By Lynn Kan
SINGAPORE - Bettering audit quality remains a major challenge for Singapore's accountancy profession, said Minister of State for Finance Josephine Teo yesterday.
Ms Teo said it was a "cause for concern" that in a majority of audit engagements inspected by the Accounting and Corporate Regulatory Authority (Acra) in its yearly independent audit checks, partners were involved less than 5 per cent of the time. Acra sets 5 per cent of total engagement time as a reasonable target for a low-risk engagement and up to 10 per cent as ideal for higher-risk cases.
Ms Teo urged partners to be more involved as partner supervision and oversight is a key factor affecting the quality of audits.
"When the quality of audits is in question, the real and perceived value of audit is diminished. It leads to audit being thought of as merely a statutory obligation, and an expense to be kept as low as possible," said Ms Teo, who is also the Minister of State for Transport. "Such an attitude would be inconsistent with the goal of developing Singapore as a global accountancy hub."
Ms Teo's comments echoed Acra's observations in a Practice Monitoring Programme (PMP) report that audit deficiencies "would have been prevented by 'getting things right from the start'", such as having upfront partner supervision of engagements, more relevant training for staff and better internal quality reviews.
Acra said these features will not only improve the quality of their audits but also help with the firm's productivity - another major priority for the accountancy sector. Yet, to achieve both high audit quality and productivity, accountancy practices may face some stark choices down the road.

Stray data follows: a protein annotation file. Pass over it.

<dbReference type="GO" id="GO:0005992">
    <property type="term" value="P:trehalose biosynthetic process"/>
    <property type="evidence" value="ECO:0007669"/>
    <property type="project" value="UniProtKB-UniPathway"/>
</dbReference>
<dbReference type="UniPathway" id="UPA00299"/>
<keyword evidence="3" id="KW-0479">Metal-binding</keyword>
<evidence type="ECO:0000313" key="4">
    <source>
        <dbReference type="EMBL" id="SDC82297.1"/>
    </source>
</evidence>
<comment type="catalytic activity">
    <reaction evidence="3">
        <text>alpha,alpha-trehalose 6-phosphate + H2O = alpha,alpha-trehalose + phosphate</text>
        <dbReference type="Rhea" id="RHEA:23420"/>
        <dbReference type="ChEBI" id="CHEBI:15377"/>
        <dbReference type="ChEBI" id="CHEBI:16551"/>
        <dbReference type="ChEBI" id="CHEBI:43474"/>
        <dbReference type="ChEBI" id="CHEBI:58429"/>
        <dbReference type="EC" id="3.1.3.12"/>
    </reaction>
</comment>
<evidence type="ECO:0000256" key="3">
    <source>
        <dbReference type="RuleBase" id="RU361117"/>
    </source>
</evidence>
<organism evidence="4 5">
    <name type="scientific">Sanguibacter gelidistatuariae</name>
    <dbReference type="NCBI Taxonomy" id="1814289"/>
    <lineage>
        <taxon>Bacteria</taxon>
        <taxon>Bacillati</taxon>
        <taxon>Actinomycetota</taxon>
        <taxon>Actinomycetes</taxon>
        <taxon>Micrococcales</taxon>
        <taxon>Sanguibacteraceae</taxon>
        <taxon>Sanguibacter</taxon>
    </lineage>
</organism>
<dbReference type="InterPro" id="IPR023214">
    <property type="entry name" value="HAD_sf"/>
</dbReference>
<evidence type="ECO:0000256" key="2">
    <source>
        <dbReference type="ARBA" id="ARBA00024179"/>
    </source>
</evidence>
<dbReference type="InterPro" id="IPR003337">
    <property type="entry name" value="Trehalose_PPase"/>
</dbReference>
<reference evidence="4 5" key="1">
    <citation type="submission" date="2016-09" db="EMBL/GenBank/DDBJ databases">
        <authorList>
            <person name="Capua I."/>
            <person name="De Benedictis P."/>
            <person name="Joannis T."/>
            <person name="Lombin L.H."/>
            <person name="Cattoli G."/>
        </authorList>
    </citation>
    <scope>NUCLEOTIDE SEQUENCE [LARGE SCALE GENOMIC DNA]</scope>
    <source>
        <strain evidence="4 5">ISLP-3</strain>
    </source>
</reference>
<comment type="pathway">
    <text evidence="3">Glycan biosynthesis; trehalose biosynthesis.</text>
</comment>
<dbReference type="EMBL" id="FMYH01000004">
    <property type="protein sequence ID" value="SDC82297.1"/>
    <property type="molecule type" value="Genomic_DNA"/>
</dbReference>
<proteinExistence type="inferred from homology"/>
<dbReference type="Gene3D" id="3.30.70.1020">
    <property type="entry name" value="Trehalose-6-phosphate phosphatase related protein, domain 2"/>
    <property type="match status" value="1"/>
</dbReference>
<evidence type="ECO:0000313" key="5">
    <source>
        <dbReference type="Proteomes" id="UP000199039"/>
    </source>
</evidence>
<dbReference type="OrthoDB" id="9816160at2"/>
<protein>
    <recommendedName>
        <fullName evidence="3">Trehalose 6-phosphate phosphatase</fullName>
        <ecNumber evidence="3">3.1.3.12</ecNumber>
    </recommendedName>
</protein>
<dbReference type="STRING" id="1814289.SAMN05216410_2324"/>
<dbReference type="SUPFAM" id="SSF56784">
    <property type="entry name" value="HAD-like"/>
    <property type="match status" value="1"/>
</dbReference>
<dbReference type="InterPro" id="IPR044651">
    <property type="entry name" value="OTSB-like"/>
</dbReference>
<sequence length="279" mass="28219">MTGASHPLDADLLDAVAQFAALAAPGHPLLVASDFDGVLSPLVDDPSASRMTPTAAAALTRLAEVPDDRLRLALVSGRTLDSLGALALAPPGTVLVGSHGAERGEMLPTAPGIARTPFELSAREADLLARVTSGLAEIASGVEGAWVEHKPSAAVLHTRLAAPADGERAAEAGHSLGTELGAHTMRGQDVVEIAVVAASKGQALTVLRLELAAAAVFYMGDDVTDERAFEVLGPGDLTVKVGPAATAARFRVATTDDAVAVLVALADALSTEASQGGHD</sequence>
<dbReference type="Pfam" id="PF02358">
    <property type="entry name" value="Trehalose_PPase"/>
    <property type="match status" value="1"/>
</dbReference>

For instance, prioritising partner involvement in engagements may require firms to overhaul their business models completely, said Paul Lee, managing partner of RSM Chio Lim. "If the partner-hours are to increase for each engagement, the number of clients each partner can handle will naturally go down, and this will have an impact on revenue and returns, unless fees per engagement increase," he said. "Is this a cost clients are prepared to pay?"
Ms Teo noted that some firms had chosen to merge in order to raise productivity. The latest example is HT Khoo & Associates with PKF-CAP. "A merger carries some risk. However, many partners now find it's an opportunity to consolidate their resources, to build niches of capabilities that will enable them to serve their clients better."
At the same time, if productivity improvements are the end goals, firms may end up compromising audit quality, according to a new guidebook on accounting and productivity by CPA Australia and the Singapore Management University's School of Accountancy.
"Having less staff, paying less attention to service levels and auditing standards, taking shortcuts with professional duties and ethics, and not investing in training and continuous professional development, would increase short-term productivity but at the cost of audit quality," said one of the authors, Themin Suwardy of the SMU.
One way Mr Lee says his firm balances audit quality with productivity is by taking on only those clients who fit with the firm's capabilities and strengths.
"By having a clear target market segment in mind, the mid-market in our case, we are able to organise ourselves and streamline processes to serve this chosen market segment well. It is not unlike some airlines that choose to use a certain aircraft fleet, and not a mix bag, to increase efficiencies," he said.
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